Sanctuary spent a week in primary fermentation. It went from a gravity of 1.061 to 1.008 in that time. On September 11, 2007, Wilson racked the beer to secondary, and added Wyeast 5335, as well as one ounce of French oak chips, which had been soaked in 7 Deadly Zins.
Five months have passed. The fermenter just sits there, taunting. Wilson remains committed. It will be better later. He figured on bottling in May of 2008. Eight months seemed a good compromise. He didn’t want to wait a whole year (certainly not two or three), but knew that six months would not be enough.
Wilson’s the kind of guy that can wait. He always saves the cherry for last. But at some point it would be fine, dandy, appropriate and necessary to take a sample. That was this week.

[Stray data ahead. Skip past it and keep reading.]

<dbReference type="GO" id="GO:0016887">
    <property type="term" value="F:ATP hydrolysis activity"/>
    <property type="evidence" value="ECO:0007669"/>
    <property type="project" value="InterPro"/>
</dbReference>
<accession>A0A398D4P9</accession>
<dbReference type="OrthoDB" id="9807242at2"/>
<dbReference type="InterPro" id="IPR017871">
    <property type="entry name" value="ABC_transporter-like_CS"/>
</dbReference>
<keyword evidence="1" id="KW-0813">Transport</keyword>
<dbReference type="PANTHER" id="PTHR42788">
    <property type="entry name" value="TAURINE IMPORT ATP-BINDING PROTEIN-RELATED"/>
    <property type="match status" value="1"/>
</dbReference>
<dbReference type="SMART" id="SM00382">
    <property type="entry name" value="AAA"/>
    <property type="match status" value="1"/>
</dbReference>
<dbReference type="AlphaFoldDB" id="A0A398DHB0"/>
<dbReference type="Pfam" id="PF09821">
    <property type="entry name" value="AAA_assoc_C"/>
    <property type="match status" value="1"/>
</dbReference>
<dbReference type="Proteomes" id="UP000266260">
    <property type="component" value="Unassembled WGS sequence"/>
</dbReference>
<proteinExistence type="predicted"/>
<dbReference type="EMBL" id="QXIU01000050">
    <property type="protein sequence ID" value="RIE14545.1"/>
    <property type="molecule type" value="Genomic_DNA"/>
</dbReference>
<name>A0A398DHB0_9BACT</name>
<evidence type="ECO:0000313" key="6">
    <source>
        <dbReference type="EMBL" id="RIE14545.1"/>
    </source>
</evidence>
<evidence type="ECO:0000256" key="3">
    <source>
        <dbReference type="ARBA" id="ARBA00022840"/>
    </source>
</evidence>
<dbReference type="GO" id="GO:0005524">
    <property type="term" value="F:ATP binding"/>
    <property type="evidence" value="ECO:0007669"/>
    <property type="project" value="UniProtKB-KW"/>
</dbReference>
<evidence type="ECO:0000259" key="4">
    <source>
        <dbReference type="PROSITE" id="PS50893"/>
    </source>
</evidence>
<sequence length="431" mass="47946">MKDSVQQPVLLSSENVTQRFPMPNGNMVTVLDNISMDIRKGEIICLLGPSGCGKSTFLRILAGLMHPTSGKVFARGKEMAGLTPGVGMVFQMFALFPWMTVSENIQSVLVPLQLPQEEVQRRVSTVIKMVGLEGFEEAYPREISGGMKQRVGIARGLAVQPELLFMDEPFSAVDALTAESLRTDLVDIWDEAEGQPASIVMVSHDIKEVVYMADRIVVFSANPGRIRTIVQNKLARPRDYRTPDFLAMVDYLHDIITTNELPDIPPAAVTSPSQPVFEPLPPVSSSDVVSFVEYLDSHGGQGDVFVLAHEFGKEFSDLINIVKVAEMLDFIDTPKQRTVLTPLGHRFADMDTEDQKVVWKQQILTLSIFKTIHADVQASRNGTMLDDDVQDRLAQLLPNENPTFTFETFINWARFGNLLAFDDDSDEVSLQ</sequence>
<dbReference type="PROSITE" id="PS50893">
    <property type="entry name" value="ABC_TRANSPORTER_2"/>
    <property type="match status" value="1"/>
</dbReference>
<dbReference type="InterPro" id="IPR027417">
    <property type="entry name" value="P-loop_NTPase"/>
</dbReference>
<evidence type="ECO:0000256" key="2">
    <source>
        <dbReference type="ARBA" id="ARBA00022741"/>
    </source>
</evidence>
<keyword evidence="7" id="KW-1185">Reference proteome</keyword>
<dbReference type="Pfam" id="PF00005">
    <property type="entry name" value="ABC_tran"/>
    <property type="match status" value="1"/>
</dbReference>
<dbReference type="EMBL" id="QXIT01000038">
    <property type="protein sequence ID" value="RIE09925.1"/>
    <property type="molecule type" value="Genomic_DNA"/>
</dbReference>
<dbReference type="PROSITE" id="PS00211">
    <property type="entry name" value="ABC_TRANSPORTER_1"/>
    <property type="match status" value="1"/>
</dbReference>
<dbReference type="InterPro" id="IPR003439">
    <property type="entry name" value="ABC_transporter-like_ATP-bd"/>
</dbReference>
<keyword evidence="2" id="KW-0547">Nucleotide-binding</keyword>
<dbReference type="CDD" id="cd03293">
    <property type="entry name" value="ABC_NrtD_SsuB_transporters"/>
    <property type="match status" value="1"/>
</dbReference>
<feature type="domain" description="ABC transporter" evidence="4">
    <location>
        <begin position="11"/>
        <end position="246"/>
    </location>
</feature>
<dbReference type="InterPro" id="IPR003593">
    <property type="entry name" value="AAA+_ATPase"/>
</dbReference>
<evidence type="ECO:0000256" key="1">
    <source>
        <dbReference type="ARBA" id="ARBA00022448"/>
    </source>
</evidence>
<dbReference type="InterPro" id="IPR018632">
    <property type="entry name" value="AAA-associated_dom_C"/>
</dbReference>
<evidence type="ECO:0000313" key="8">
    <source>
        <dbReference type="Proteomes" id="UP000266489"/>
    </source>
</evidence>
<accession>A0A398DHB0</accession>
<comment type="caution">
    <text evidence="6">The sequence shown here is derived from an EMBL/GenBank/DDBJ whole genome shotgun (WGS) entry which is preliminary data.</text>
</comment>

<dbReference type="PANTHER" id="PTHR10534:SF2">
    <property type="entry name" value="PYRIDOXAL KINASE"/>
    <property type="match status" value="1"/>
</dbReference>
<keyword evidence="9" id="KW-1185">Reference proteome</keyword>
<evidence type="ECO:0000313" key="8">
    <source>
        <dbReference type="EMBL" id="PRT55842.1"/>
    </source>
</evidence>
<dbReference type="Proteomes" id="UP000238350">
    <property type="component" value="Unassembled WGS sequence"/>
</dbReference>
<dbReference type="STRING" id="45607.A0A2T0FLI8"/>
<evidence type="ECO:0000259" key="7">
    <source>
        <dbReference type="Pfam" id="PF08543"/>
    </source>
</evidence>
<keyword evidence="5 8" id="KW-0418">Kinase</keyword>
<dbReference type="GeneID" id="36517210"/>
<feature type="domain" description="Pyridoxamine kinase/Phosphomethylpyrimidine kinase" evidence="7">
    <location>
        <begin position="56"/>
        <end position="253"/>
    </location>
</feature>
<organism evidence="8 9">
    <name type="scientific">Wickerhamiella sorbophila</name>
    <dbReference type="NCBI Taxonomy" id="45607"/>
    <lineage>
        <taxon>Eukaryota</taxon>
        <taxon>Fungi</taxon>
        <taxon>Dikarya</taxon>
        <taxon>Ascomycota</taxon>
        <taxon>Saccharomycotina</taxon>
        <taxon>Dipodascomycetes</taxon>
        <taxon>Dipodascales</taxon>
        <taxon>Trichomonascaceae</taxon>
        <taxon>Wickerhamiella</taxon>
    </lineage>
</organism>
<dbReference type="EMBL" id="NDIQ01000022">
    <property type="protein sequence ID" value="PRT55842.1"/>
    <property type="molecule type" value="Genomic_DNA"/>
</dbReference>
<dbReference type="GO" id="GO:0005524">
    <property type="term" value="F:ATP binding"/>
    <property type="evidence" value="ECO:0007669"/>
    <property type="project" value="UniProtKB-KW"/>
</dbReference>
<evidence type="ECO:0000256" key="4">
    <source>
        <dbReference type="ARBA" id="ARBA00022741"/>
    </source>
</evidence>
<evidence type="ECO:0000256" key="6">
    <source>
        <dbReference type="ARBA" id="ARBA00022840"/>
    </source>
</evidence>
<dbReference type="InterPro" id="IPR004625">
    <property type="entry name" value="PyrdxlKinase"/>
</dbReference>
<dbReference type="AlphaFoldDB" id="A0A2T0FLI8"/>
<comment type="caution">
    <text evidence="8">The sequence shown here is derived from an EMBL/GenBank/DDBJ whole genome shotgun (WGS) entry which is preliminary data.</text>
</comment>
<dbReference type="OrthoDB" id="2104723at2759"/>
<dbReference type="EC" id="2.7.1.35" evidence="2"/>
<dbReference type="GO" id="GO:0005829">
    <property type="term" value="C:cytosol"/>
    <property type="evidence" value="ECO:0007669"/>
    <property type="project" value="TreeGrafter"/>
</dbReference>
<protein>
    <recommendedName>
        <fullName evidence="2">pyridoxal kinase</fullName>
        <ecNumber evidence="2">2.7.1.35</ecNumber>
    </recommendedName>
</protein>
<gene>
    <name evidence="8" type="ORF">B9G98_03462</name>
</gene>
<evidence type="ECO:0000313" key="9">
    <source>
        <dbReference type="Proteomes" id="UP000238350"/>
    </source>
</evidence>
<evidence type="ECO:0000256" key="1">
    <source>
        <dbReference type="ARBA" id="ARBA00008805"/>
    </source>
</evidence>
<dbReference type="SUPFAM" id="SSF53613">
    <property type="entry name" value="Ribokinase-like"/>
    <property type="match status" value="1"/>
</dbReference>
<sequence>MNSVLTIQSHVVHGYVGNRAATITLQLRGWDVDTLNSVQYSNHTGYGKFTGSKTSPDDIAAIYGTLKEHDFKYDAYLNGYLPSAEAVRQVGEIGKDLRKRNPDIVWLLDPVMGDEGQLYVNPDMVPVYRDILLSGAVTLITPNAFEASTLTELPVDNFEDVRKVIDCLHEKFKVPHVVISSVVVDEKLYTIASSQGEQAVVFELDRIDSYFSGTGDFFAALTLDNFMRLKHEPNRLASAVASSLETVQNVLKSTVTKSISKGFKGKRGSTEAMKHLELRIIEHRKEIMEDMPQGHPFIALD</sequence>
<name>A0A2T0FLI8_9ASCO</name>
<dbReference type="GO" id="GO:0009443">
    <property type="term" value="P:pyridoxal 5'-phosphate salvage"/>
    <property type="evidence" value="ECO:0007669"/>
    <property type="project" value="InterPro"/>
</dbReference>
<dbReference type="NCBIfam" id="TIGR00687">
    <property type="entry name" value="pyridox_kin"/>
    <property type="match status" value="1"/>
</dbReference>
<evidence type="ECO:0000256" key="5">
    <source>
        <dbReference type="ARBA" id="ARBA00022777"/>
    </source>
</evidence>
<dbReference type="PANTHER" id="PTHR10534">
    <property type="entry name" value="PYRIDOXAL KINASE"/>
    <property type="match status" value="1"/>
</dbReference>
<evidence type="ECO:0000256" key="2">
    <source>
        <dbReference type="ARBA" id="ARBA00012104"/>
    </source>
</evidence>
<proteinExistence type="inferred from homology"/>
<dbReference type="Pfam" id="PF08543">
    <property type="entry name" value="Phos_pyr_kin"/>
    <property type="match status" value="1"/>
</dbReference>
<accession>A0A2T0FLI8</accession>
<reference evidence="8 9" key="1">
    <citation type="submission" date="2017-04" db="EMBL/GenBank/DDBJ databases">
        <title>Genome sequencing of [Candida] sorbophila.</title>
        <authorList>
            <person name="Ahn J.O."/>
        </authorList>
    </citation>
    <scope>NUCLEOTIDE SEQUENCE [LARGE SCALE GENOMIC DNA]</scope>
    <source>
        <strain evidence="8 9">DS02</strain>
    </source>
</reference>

On one hand, I should point out that it had reached 1.006, but on the other hand, I want to know how it tasted.
It was a lovely, rosy caramel color, clear and tempting. The aroma was a fascinating burst of vanilla which eventually gave way to some acidity and fruity malt character. The flavors were really a melding of light cherry/red currant malt tones and a touch of acidity/sourness. A waft of alcohol drifted past. Nothing dominated. Swished in the mouth, the character of the oak became apparent beyond the amazing vanilla aroma. Oak and Zinfandel came forward and lent a tannic, dry coating to the mouth.
Of course, it was flatter than a pancake, so one has to pull out the old imagination to envision how this will taste in the end. It will taste good, he decides. But he’s looking forward to a stronger sour character. Will three more months suffice? He’s almost skeptical. Since he’s patient, he might just wait a little longer. Will it be a year? He doesn’t know.
Regardless, it will indeed be a Sanctuary. It will be, like today, brewvana.